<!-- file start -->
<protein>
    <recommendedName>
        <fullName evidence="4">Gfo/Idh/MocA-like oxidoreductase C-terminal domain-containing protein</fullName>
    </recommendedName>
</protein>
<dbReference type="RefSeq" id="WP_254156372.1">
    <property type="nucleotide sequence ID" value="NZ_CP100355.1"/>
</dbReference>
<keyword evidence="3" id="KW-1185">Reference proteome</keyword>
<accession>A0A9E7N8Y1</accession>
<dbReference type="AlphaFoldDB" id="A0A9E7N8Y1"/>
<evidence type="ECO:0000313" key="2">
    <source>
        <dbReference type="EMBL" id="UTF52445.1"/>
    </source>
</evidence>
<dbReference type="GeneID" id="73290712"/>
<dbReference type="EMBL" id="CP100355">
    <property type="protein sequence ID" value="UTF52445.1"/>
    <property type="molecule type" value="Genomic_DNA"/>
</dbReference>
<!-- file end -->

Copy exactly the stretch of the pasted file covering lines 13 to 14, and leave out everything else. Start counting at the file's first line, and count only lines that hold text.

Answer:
    <source>
        <dbReference type="EMBL" id="UTF52445.1"/>